ilke Homes, a leading manufacturer of modular homes, has launched the UK’s first onsite academy to train up the next generation of housebuilders and engineers to manufacture homes in factories, in a bid to ease the current construction skills and housing crisis.
The ilke Academy will hire people from all walks of life, including school-leavers, military veterans, ex-offenders and women. These groups are under-represented in traditional construction and manufacturing.
The ilke Academy will be based next to the ilke Homes factory in Knaresborough, North Yorkshire, which currently has capacity to produce 2,000 homes a year. This will enable new recruits and existing staff to learn a range of vital new skills including engineering, plumbing, manufacturing, carpentry and design.
The academy will also support trainees’ professional growth, with a leadership development course already in place offering new recruits internal progression opportunities and a clear career path in the emerging modular housing industry. The academy will welcome 162 new recruits and further the training of current ilke Homes employees, with applications open to 17-year olds through to those extending their career beyond retirement.
ilke Homes have plans to expand their recruitment drive by establishing apprenticeship and graduate schemes that can support the wider construction and manufacturing industry. Data from the ONS shows that in Yorkshire, for every 15 graduates that leave for London, one heads the other way. ilke Homes hope that by introducing new qualifications, they can reverse the Northern brain drain.
ilke Homes manufacture homes that arrive onsite with fully-fitted kitchens, bedrooms and bathrooms. This process is twice as fast as traditional house building and results in higher quality homes, due to them being manufacturing on a controlled production line with over a hundred quality checks.
The launch of the ilke Academy — the first ever onsite academy focusing on homes built in a factory — follows similar measures undertaken by the Mayor of London Sadiq Khan, who announced the Mayor’s Construction Academy, focusing on traditional construction, in 2018.
Offsite manufacturing, where homes are manufactured in factories like cars, could play a vital part in helping solve the housing crisis, as recognised by the UK Government. It is hoped that building more homes in a controlled factory environment will encourage a new generation of recruits who may find working on a traditional construction site unappealing.*
Through its academy, ilke Homes wants to train people typically viewed as unskilled or unemployable while also supporting the local economy.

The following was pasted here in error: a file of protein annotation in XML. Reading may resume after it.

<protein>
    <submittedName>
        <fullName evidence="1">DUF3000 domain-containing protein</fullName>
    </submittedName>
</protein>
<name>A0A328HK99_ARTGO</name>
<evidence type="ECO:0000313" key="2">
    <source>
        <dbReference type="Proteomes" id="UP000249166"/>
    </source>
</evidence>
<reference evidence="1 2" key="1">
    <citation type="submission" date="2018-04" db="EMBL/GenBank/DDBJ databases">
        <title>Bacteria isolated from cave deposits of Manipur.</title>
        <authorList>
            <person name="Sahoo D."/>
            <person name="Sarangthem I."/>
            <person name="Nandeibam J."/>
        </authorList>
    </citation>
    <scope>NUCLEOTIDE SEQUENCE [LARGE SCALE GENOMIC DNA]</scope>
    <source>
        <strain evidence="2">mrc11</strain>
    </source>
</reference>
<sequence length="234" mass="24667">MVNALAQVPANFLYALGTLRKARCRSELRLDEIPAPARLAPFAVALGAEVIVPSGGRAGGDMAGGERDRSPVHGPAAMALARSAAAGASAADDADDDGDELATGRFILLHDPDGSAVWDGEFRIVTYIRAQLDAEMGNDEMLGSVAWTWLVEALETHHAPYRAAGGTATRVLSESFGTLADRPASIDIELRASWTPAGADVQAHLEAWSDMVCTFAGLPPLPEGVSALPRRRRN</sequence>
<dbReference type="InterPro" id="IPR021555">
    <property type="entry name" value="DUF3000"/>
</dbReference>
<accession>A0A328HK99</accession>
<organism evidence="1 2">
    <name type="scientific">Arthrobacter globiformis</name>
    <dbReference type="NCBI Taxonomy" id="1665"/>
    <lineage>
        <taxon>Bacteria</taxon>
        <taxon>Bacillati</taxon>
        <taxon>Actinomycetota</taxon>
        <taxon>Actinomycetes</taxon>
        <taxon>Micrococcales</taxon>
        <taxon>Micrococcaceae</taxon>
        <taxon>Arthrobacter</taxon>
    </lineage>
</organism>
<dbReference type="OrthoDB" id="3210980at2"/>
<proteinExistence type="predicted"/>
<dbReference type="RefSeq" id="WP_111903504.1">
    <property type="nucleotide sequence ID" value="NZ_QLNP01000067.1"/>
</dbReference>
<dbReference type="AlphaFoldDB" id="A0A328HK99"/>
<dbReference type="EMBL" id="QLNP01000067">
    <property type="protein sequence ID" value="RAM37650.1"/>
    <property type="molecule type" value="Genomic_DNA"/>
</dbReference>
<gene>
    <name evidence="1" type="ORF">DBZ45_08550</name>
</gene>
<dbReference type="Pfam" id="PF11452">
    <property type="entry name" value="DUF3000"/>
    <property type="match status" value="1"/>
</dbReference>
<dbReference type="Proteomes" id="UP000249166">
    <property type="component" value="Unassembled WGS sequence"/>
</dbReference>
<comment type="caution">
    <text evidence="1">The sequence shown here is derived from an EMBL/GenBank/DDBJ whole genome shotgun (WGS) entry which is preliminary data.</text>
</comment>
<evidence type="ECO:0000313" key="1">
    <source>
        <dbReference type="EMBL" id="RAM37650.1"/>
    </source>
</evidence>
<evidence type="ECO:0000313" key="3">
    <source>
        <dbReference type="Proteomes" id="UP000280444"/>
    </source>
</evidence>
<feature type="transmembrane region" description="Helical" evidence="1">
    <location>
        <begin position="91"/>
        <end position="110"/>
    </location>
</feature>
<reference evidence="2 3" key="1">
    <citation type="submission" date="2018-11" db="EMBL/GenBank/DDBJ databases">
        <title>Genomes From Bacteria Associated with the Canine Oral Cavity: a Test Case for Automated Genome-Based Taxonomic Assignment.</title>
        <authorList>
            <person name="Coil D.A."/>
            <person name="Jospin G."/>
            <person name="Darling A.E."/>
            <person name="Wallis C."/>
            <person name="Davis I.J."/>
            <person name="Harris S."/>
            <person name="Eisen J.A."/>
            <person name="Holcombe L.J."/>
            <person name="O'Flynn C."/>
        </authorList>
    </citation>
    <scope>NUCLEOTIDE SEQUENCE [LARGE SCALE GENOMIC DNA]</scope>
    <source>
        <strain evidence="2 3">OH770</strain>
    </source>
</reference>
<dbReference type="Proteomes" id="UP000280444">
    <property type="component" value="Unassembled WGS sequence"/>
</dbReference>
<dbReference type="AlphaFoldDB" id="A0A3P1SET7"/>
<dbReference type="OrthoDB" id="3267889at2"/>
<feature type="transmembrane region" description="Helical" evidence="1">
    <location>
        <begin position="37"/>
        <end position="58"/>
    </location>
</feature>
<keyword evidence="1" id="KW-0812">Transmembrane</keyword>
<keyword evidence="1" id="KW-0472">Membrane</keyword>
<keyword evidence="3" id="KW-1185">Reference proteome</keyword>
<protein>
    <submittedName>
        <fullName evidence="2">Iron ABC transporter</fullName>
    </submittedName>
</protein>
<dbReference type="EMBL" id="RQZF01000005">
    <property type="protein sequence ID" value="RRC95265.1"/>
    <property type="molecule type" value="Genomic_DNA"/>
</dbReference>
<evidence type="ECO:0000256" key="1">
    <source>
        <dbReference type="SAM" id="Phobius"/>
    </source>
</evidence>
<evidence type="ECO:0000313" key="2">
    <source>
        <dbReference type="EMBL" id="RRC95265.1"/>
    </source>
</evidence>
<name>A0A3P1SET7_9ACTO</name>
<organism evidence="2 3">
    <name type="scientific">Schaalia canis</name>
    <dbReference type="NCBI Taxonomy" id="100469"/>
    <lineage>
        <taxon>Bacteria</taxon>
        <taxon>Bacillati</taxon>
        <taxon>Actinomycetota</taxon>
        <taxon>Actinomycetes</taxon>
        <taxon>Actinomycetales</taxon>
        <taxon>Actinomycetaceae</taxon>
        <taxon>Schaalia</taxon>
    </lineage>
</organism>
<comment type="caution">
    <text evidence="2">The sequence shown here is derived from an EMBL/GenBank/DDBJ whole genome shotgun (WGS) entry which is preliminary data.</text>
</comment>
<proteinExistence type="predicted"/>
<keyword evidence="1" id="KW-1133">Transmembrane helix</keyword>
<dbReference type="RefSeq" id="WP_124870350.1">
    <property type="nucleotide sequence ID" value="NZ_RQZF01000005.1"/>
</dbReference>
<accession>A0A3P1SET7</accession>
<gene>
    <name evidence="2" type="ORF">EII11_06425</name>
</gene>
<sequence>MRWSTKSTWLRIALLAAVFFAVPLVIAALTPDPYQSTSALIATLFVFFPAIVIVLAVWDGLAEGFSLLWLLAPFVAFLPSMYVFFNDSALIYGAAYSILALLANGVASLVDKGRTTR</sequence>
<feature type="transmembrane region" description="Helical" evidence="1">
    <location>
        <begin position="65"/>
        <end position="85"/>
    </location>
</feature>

Yorkshire has one of the UK’s highest levels of unemployment; standing at 5% against the UK average of 3.8%. Meanwhile, more than four out of five (83%) of all ex-offenders are unable to find a job one year after release, according to the ONS.
The ilke Homes management team hopes that setting up local networks with a local men’s and a local women’s prison, they can prevent re-offending and promote housebuilding to a new generation of people, while providing stable employment opportunities in an emerging industry.
ilke Homes want to work with careers advisors to help change perceptions and address the considerable lack of young people entering construction.
ilke Homes is also part of The 5% Club, a membership group tackling youth poverty set up by Balfour Beatty boss, Leo Quinn. It hopes to use the academy to help tackle some of the negative perceptions young people have towards construction by showcasing some of the emerging skills and technologies used in modern methods of construction (MMC).
In June, ilke Homes agreed the UK’s largest ever modular housing deal with Places for People for 750 homes. The company is currently working with private housebuilders, housing associations, councils and retirement community developers to supply high quality homes accredited by BOPAS and backed by the NHBC warranty.
Responsibility to help people
Dave Sheridan, Executive Chairman of ilke Homes, said: “We have a responsibility to help people from all backgrounds find employment and for too long, the construction sector has sat on its hands while the skills shortage has hit crisis point. Creating local jobs and helping get more women and young people into the sector have to be priorities. The Government has ambitious targets to build new homes and only through investment in factories will this realistically happen. Investment will only flow if the right skills exist — and that’s why we are keen to collaborate with everyone in the industry.
“Offsite manufacturing gives people a genuine, clear career path together with the opportunity to play a part in disrupting UK housebuilding. Anyone, be they a school-leaver seeking their first full-time job or a reformed offender, should have the chance to be trained — not least when they can help end the housing crisis by building beautiful, high-quality homes.”
Duncan O’Leary, Chief Executive of the New Futures Network, a specialist part of Her Majesty’s Prison Service, said: “This is a fantastic initiative that will benefit ilke Homes, the individuals involved and the families and communities they are part of. Training and work placements in prisons equip offenders with skills they can use to find employment upon release. Having a job helps them get their lives back on track and ultimately keeps the public safe. By offering ex-offenders training relevant to their business, ilke Homes are joining over 300 employers that already benefit from hiring skilled people from prisons.”